EUROPE – Managers of European pension funds have widely differing views about the directive on pension funds that is due to implemented by member states in less than a month.
The range of opinions on the directive – Institutions for Occupational Retirement Provision which comes into force on September 23 – vary from those who see it as a major opportunity to those who fear a potential catastrophe.
“The implementation of the EU pensions directive should be viewed as a significant opportunity,” says Vitor Sequeira, executive board member at Previsão SGFP, the pension fund of Portugal Telecom's pension fund operator.
“Any effort to create a single market for the industry is welcomed. It’s good not only for managers, but also for sponsors and pension beneficiaries who most certainly will profit from an increasingly efficient market.”
Towards the other end of the spectrum is Richard Barlow of the UK’s Electricity Supply Pension Scheme, who fears the directive’s unintended consequences. “We’ve looked at that very carefully,” he says.
“Our view is that when you look at it carefully it is by no means clear. We have considerable worries.”
He sees potentially “quite catastrophic” consequences of the directive. “The wording contains numerous potential constraints on investment – it’s by no means crystal clear. For example, the constraints on borrowing could hit underlying investments such as hedge funds. It wasn’t the directive’s intention to stop borrowing like this.”
Elsewhere, there are concerns about the directive’s impact on communications. Günther Schiendl, head of investments at Autsria’s APK Pensioskasse, says: “The implementation of the EU pensions directive, which makes necessary good communications with the regulator. The opt-out is certainly affecting us.
“At the very beginning it involves a lot of communication and explanation, I think we will see a partial opting out, and generally the better informed the decision makers are the more likely they are to opt out. That’s because they see the long-term costs of the associated guarantee and then there is a connection between the prudent person rule coming into effect via the EU pensions directive and the opting out. This means that of the plan members decide not to opt out of the minimum guarantee then on their plan no prudent person rule can be implemented.”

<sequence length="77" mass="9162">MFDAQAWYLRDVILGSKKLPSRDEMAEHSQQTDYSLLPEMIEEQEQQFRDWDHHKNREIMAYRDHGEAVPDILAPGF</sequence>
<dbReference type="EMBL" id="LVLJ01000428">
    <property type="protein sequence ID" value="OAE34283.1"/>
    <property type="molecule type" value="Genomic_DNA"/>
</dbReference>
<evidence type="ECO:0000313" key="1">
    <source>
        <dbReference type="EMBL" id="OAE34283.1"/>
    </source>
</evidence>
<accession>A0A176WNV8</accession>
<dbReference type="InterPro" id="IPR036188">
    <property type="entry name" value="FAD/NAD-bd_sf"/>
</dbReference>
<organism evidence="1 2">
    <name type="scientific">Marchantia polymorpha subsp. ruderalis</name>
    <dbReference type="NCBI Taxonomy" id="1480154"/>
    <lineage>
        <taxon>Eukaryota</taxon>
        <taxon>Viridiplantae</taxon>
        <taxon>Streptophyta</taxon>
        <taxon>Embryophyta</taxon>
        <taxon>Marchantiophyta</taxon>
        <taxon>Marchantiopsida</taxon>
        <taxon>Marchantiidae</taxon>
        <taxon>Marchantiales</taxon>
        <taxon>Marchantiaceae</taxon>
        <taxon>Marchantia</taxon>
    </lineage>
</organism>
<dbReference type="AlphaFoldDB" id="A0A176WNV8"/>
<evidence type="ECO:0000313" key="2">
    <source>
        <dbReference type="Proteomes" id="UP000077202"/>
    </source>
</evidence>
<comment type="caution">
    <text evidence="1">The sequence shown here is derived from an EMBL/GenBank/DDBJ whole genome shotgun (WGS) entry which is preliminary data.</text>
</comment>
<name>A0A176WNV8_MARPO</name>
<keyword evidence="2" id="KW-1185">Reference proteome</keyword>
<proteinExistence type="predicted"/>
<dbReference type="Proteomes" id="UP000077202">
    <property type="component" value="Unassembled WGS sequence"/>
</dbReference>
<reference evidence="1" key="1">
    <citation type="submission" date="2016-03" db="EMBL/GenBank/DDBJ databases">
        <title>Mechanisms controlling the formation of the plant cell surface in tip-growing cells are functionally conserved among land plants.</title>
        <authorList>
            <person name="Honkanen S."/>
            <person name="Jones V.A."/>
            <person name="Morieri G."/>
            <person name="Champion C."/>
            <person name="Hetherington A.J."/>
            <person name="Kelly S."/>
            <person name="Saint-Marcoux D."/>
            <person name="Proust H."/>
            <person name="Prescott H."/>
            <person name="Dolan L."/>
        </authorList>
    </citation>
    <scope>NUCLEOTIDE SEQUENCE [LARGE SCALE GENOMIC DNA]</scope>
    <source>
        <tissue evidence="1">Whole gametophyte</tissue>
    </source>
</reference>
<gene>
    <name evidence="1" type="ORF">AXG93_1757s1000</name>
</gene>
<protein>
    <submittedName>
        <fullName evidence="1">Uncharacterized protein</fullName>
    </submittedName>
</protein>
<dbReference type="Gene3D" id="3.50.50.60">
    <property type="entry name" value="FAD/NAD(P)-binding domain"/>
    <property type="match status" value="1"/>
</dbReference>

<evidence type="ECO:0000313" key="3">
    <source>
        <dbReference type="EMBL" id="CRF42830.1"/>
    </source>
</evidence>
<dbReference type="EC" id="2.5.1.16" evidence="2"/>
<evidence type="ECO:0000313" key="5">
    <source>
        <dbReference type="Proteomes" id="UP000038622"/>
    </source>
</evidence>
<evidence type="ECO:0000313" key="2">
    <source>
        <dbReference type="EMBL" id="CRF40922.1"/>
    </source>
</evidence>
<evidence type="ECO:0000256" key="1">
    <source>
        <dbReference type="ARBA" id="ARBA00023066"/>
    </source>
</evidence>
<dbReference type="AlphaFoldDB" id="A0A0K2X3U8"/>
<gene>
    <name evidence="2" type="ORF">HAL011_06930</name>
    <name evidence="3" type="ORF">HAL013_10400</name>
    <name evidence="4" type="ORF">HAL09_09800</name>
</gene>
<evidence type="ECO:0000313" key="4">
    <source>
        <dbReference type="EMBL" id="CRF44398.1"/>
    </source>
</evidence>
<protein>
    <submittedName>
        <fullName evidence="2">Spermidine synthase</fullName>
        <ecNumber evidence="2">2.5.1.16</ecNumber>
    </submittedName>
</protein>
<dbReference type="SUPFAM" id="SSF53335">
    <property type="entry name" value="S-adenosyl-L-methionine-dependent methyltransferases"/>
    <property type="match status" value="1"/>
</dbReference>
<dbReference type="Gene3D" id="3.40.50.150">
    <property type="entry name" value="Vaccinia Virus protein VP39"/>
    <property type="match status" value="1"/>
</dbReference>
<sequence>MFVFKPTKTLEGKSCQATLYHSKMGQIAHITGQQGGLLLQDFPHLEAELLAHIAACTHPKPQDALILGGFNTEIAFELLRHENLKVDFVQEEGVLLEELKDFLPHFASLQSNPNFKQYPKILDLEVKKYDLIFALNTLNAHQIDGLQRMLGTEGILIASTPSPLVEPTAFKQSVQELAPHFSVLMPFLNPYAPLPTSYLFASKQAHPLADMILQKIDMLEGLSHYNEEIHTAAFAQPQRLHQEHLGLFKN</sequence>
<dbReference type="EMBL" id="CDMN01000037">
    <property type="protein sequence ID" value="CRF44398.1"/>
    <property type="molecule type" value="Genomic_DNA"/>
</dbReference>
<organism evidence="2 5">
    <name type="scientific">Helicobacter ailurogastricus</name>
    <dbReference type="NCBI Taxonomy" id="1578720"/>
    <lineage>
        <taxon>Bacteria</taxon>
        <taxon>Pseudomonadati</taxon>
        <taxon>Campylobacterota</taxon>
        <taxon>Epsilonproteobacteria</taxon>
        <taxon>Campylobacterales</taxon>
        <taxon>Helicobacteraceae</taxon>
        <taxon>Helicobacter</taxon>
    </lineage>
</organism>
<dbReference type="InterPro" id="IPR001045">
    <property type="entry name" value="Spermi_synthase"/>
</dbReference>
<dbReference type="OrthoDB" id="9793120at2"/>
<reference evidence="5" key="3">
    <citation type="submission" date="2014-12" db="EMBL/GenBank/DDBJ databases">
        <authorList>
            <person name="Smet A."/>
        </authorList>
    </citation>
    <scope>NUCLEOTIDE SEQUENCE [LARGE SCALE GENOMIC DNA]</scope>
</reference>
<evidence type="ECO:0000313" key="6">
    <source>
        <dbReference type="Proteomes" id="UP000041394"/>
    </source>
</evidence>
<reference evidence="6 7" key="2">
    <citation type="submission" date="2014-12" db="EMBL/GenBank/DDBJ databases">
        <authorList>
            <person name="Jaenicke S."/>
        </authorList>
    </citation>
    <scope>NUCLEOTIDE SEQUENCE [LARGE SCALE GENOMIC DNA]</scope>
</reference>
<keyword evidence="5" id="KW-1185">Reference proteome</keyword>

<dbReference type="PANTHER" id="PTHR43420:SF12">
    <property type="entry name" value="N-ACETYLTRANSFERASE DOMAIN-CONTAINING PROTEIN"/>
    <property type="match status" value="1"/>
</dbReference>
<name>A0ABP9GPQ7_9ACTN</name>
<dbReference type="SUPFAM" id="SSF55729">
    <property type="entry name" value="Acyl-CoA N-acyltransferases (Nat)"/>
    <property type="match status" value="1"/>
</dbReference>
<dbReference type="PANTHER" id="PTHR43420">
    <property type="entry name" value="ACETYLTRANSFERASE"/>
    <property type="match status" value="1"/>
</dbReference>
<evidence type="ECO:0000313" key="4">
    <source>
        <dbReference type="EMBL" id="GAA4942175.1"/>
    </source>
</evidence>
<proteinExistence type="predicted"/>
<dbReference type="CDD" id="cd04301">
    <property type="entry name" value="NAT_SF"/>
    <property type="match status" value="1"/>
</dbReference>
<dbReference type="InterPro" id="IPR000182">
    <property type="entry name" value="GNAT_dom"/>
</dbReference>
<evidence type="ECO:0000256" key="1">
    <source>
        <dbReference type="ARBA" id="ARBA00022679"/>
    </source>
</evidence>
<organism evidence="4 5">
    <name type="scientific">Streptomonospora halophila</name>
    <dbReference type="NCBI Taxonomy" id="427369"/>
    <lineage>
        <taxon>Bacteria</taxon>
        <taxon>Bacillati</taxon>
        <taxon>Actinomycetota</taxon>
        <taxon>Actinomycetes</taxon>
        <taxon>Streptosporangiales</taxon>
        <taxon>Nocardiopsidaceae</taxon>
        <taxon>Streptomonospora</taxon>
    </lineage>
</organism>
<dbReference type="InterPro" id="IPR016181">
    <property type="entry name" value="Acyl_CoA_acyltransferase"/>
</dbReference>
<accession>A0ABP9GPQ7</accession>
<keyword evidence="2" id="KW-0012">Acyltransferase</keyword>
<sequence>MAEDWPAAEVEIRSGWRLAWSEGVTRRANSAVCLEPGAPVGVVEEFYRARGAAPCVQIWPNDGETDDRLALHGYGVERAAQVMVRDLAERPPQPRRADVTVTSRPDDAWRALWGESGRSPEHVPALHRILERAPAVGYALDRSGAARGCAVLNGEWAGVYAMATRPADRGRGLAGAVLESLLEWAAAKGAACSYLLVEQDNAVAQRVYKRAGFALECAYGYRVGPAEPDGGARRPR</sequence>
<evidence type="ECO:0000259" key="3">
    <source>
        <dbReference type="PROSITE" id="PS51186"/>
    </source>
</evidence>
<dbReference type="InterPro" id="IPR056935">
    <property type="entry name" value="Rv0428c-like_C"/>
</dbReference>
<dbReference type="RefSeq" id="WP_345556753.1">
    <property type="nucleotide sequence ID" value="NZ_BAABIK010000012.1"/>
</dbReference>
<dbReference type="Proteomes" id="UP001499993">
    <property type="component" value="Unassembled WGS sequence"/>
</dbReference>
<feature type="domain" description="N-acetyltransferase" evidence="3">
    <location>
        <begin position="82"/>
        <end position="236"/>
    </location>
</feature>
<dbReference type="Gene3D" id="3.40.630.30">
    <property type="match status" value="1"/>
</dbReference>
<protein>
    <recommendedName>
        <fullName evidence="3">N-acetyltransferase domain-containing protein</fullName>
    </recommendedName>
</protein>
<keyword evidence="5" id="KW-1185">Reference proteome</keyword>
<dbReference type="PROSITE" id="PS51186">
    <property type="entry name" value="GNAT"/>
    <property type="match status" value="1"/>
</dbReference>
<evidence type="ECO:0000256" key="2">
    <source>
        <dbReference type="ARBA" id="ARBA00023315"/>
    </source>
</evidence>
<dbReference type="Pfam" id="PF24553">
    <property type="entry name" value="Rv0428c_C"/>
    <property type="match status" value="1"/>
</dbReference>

Martin Cech, senior investment manager at VBV-Pensionskasse, adds: “The European pensions directive opens up a new front as it allows insurance companies also to offer a pension product. But it will not be until the first quarter of next year that we will have an idea whether this will have any real impact.
“The areas of risk management, reporting and communication will be the most hands-on and pragmatic areas to be felt about the opportunity to offer pan-European pensions and so forth. I think this is basically, this is not the primary focus right now.”
Pensions taxation is also seen as an issue. The directive “appears to be a bit empty because if they want to make a single European pensions market they first would have to harmonise the fiscal aspect in every country,” says Andrea Giradelli, operations director at Italian chemicals industry scheme Fonchim.
Giradelli welcomed the new prudent person stipulation in the directive. He said it may be “liberating”.
“The introduction of the prudent person principal may be liberating with regard to our stringent conflict of interest regulations.
“Since the financial industry and financial products change every five minutes, too strict a system of regulations risks preventing a good fund manager producing the best results for the members.” The new rule may help people to avoid conflicts of interest inherent in current Italian law, he observes.